16 September 2016 – Selling wool

By Frances Graham

Loading up the wool sheets

Last week we finally managed to get the wool away to market. We loaded it up on the Sunday and then we took it on the Monday morning. The fleeces are packed into wool sheets for loading. We had mostly Dalesbred and Masham wool with some Texel fleeces too. A Masham ewe normally has 3kg of wool on and a Dalesbred normally has about 2kg. We used to sell the wool to the British Wool Board, but a few years ago we changed and started selling it to the Irish Wool Board. We find this is a much better place to sell the wool to, as we find out on the day how much the wool cheque will be and we don’t have to travel to the Wool Board at Bradford.

Dalesbred wool is worth 38 pence per kg and Masham wool is worth 85 pence per kg because it is a better quality wool. We also had a few Texel fleeces off the Texel rams and they are worth about the same as Masham wool. Usually, we put them together, but we kept them separate this year to see if it was worth doing although we didn’t really gain anything in the end. The wool that is worth the most is Blue Faced Leicester. This is worth £1.50 per kg – with only three rams that we clipped it was definitely worth keeping this separate from the other wool.

On Monday morning, there were six farmers who get together with all their wool. They weighed the wool sheets and then they were loaded onto a wagon. Everyone helped one another. There were two people putting them on the scale and another two putting them onto the wagon. When we started unloading our trailer, all the Dalesbred sheets and Masham sheets were mixed up but my brother said not to bother sorting the sheets, as there were some heavy Masham ones to come. But no one expected them to be quite that heavy. Normally, there are two sheets of wool put on at once, but we could only manage one Masham sheet at a time as they weighed so much more. Some people said that they were going to break the scales!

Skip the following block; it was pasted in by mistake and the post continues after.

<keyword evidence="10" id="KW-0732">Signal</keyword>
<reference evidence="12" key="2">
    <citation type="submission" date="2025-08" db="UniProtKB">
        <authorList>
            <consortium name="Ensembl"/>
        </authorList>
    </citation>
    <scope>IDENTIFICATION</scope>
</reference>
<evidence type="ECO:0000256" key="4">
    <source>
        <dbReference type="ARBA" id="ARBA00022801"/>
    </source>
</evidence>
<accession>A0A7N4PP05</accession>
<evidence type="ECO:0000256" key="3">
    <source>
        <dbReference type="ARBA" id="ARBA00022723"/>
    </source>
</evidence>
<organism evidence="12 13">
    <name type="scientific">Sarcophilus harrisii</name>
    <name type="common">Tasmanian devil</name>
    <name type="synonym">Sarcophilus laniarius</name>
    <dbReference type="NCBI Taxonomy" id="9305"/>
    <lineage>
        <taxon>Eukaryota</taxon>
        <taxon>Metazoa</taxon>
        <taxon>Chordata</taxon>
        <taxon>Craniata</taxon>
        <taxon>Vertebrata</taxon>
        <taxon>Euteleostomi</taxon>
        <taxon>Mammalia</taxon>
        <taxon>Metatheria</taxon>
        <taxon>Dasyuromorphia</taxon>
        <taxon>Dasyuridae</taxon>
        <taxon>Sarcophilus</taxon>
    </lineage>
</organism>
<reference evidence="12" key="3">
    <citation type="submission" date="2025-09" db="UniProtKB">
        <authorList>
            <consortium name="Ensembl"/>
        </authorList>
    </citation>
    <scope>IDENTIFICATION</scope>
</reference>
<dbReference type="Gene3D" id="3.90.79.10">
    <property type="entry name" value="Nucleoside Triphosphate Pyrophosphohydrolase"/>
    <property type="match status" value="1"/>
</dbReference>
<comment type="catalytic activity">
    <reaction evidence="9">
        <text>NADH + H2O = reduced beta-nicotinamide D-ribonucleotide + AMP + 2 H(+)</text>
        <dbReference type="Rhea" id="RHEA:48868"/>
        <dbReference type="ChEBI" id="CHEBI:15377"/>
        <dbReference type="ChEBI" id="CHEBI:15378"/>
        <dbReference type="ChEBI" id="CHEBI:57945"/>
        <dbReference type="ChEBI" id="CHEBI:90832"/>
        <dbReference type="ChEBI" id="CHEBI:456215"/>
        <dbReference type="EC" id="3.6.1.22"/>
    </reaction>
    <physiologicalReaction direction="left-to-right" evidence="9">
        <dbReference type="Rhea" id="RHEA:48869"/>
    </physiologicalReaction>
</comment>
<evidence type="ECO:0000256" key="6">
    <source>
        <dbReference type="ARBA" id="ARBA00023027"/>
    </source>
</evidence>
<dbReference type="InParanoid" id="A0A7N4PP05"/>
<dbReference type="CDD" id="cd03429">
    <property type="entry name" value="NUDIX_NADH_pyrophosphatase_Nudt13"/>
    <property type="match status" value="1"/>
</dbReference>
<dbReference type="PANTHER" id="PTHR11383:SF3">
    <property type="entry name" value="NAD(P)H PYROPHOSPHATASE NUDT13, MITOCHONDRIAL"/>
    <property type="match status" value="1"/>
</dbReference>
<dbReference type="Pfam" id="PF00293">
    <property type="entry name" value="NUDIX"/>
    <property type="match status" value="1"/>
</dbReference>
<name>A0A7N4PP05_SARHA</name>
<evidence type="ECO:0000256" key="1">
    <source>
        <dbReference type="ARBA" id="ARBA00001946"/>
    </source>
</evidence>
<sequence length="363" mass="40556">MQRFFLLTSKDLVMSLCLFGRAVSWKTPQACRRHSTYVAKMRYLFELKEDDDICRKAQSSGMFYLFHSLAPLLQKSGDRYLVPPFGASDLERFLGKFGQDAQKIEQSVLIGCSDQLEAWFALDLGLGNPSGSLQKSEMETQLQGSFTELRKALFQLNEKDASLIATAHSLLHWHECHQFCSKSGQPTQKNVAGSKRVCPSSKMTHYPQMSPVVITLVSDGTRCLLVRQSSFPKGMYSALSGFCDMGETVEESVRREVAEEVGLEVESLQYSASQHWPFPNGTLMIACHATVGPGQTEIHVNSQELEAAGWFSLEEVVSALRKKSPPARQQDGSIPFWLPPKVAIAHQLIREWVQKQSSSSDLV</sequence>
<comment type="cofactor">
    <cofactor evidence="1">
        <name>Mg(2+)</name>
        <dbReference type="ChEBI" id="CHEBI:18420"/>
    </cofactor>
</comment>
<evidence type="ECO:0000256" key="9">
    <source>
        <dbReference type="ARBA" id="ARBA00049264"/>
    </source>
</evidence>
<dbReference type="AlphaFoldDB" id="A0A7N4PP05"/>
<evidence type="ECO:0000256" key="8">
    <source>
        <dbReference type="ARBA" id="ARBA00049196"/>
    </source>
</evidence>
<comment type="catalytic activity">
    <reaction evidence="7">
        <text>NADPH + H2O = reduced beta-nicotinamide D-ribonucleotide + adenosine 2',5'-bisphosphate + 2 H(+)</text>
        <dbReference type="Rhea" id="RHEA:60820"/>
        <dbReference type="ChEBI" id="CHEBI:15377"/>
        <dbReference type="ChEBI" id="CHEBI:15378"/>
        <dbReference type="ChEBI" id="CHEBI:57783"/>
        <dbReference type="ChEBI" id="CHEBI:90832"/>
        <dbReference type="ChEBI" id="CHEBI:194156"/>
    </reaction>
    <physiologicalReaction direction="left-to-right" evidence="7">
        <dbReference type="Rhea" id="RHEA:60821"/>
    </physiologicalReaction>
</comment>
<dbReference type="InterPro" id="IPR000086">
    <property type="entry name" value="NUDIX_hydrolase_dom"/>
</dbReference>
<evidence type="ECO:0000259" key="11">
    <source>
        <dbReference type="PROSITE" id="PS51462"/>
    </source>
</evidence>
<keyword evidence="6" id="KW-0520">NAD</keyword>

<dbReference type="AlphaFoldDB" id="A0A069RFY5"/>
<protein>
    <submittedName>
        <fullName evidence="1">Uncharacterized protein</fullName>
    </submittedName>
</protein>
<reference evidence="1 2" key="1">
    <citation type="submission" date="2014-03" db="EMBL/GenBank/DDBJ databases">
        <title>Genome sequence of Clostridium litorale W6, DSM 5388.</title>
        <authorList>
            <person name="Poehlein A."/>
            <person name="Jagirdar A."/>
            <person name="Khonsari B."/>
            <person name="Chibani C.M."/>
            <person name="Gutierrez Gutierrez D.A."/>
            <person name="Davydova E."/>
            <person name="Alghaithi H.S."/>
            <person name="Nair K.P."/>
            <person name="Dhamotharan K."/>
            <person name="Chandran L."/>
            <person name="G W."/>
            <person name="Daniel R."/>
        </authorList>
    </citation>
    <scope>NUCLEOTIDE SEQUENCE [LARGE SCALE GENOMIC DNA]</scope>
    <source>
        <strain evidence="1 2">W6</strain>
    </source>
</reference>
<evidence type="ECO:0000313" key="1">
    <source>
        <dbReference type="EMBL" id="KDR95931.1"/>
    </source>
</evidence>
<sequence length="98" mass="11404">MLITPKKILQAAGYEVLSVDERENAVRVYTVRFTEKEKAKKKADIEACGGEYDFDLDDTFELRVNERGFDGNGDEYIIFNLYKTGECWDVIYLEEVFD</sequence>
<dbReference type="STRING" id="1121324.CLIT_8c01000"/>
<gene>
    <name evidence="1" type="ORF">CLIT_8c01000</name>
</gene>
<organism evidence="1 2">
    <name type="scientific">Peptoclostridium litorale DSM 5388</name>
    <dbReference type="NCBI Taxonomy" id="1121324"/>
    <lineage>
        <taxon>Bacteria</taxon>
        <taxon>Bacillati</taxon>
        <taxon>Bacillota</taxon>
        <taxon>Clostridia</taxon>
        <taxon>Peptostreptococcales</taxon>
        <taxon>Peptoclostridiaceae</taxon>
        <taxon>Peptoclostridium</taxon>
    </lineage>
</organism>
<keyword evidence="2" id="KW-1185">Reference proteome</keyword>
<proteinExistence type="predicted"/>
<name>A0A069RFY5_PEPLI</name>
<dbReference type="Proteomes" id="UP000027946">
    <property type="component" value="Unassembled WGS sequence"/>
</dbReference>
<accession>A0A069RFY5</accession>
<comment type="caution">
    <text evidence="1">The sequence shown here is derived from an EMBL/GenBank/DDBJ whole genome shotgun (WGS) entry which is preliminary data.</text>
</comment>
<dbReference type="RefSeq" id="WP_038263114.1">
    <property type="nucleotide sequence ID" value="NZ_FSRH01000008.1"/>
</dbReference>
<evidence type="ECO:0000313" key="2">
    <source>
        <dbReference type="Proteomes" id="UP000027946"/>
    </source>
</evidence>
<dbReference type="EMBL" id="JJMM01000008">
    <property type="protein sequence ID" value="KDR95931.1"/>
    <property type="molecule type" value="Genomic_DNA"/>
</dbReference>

As we sell the wool to the Irish Wool Board, it is all exported and most of it goes to China. We send the wool on the Monday and by the Saturday, we had the wool cheque. The only down side with wherever we sell the wool, is that Dalesbred wool is classed as the same as Swaledale wool, even though Dalesbred wool is better quality.

This year we were lucky, and we did manage to get a few pence more. It all helps! On our farm we do all our own clipping. To pay contractors to do it would cost £1 a sheep, so it could end up costing more to produce the wool than we’d get for selling it. Regardless of whether we make any money it’s a job that has to be done, as the countryside doesn’t want to be covered in wool!

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